Etihad Towers, Abu Dhabi, UAE

Barry Lee
Director of Design, Chairman
DBI, Gold Coast

If the intent of a project is to be meaningful, then surely the evidence of its efficacy is in the way a culture utilizes it in its social and political narratives. Awarded as the result of a two-stage international competition, Etihad Towers has, to an extent, become emblematic of Abu Dhabi as a technologically-advanced, aspirational Arabic emirate. This is deliberate. Its dense and complex program has been synthesized into a singular composition that seeks to represent the aspirations of a sophisticated client and an increasingly aspirational and influential Middle Eastern emirate. The parti of Etihad is a symbolic, legible diagram of the resolution of complex and intense programmatic demands. The building seeks to provide clarity and legibility within an interdependent network of functions.

Etihad (unity in Arabic) unifies the disparate programmatic requirements and the national symbols of the United Arabic Emirates into a clear and coherent form that has become the backdrop for television news broadcasts and the set for movies, (including The Fast and the Furious). Why is that? Is there a craving for differentiation and meaning, or are we just interested in pretty things? In this context, the presentation discusses the intellectual, aesthetic and programmatic principles that have informed their design. The exploration will include the climatic response and programmatic resolution, in addition to the role of authenticity, symbolism and meaning in city-making.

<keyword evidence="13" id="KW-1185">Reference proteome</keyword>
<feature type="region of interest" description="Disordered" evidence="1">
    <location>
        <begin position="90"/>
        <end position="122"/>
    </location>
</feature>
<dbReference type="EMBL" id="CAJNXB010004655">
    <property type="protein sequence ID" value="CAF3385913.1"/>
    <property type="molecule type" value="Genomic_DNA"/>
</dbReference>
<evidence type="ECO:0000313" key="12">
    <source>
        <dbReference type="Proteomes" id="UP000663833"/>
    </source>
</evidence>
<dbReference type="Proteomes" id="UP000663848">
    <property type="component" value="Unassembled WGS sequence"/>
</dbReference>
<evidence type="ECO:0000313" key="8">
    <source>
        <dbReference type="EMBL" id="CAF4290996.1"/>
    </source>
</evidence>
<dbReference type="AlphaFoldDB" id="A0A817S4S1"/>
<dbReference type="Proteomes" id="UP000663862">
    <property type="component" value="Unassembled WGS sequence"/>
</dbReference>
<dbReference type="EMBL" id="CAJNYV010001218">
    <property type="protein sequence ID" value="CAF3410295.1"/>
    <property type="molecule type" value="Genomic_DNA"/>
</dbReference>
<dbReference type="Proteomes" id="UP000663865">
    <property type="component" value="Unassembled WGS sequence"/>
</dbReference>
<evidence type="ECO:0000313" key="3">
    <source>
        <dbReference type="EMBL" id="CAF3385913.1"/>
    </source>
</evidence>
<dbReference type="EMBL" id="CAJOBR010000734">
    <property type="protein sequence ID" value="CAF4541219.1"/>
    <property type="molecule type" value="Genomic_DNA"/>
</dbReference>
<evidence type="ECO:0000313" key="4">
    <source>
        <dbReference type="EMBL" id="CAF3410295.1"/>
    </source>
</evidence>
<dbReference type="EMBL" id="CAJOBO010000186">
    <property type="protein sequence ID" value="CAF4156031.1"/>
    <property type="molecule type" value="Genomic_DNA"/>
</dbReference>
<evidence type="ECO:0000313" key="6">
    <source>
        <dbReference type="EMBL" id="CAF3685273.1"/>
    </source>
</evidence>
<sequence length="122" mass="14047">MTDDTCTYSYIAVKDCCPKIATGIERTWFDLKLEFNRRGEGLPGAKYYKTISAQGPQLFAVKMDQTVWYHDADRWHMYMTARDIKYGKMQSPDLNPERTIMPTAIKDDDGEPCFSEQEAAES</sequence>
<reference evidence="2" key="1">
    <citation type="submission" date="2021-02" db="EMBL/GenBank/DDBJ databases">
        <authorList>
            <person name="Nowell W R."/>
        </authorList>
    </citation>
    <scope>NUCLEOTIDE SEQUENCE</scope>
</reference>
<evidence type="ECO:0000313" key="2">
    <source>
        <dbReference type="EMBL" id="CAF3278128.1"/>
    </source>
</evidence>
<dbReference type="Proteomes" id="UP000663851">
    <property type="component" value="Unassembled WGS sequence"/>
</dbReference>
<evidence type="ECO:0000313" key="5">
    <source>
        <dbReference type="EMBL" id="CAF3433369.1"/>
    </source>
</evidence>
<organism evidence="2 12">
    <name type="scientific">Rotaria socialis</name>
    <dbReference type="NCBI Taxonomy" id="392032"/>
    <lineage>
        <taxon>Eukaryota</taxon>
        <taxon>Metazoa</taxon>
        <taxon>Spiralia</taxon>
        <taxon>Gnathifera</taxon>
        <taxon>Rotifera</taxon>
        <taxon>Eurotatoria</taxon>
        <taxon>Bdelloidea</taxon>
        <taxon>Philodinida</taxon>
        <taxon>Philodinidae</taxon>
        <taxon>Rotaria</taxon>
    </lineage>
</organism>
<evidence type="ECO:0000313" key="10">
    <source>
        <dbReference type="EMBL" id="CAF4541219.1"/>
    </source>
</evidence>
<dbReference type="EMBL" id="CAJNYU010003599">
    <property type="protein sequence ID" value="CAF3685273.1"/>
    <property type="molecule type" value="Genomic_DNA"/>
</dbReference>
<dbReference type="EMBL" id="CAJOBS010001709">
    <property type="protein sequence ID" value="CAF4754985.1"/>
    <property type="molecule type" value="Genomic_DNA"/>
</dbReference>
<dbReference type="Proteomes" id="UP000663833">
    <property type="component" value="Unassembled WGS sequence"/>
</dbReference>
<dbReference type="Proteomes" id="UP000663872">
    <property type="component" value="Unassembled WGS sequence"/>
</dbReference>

Accompanying PowerPoint Presentation